Petri dishes with cultures

Graduate

Students extracting RNA
Students extracting RNA from plant tissue

Welcome to the Field of Plant Pathology & Plant-Microbe Biology, which is managed by the Department of Plant Pathology & Plant-Microbe Biology at Cornell University.

From our beginnings as one of the first departments of plant pathology in the country, our tradition of excellence has centered on training graduate students for leadership in the field.  As a graduate student in our Department, you will be part of this extraordinary legacy.

We invite you to explore our three program concentrations

Or browse our faculty profiles to see where you would fit into our team.

Graduate Student Research Spotlight

Ellen Crocker

Ellen Crocker

Ellen Crocker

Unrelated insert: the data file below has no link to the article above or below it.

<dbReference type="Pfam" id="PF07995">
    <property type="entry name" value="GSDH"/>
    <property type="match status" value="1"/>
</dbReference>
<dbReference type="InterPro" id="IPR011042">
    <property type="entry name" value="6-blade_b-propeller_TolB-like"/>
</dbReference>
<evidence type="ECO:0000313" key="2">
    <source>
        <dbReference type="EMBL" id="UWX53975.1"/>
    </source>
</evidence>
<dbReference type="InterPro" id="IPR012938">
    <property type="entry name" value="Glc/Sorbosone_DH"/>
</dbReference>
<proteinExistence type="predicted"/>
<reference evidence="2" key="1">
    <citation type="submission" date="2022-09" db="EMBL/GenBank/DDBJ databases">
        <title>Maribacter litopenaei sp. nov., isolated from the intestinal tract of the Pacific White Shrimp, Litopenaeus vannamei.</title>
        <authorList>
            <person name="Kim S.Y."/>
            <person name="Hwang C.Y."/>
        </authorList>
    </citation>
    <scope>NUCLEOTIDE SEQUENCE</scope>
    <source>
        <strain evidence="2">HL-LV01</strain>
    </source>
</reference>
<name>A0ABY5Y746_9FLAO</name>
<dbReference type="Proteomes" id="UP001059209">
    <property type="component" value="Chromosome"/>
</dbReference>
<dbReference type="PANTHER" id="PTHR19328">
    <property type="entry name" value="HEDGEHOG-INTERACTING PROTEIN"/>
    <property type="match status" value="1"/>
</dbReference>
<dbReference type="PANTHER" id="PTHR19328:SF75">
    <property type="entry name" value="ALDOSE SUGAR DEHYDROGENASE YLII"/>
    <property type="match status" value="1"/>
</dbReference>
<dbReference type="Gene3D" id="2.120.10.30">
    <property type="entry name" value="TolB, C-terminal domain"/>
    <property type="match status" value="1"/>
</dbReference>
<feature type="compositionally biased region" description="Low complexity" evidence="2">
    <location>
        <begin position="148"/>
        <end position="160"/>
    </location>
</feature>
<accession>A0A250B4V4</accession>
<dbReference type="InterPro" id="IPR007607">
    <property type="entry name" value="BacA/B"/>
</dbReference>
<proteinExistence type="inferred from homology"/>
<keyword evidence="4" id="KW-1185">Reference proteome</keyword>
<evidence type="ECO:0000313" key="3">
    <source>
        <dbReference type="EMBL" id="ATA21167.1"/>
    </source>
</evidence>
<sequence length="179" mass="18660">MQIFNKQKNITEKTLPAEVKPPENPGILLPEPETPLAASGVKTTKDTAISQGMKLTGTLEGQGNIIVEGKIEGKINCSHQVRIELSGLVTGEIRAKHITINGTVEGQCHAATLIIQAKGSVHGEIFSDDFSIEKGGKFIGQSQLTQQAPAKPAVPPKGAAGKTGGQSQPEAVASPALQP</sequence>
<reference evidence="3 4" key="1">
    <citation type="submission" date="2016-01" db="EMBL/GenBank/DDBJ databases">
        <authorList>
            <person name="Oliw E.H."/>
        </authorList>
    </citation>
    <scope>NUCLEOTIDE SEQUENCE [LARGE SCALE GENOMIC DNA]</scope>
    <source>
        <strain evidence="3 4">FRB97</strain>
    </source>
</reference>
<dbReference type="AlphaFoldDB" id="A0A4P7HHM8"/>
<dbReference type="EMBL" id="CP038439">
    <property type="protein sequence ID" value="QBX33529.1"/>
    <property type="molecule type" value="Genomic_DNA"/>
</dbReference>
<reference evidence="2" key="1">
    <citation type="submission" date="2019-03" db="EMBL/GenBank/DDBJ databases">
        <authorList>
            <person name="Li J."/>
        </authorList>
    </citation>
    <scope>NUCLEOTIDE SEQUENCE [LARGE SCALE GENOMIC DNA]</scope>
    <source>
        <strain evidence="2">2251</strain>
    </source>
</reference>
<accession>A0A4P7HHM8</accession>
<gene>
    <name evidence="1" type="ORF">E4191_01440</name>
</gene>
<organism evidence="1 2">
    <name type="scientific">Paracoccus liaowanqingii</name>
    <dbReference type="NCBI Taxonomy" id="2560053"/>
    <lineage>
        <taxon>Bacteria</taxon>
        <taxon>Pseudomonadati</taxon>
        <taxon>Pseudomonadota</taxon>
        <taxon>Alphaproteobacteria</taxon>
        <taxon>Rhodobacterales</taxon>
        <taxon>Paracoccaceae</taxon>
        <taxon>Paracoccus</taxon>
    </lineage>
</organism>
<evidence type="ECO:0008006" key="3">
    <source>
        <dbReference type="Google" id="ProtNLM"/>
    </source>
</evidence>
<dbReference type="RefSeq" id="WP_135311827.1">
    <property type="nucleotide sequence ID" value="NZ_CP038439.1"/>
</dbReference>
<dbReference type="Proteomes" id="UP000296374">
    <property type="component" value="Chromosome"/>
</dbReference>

I am interested in how plant pathogens shape plant community dynamics in natural ecosystems, particularly with regards to the success of invasive plants. By studying how pathogen community dynamics contribute to plant-soil feedbacks and apparent competition between plant species I hope to increase knowledge of what makes invasive plant species so successful. My research focuses on marsh wetland systems, which are highly dominated by invasive plant species such as Common reed (Phragmites australis), Reed Canary Grass (Phalaris arundinacea) and Purple loosestrife (Lythrum salicaria).   To better understand if pathogens are playing a role in invasive success in this system I am comparing: the oomycete communities associated with native and invasive plants the pathogenicity and virulence of these oomycetes (predominantly Pythium species) overwintering seed viability of native and invasive plants and the effects of various fungicide treatments overall soil conditioning effects of native and invasive plants, looking at plant-soil feedbacks and impacts on the soil microbial community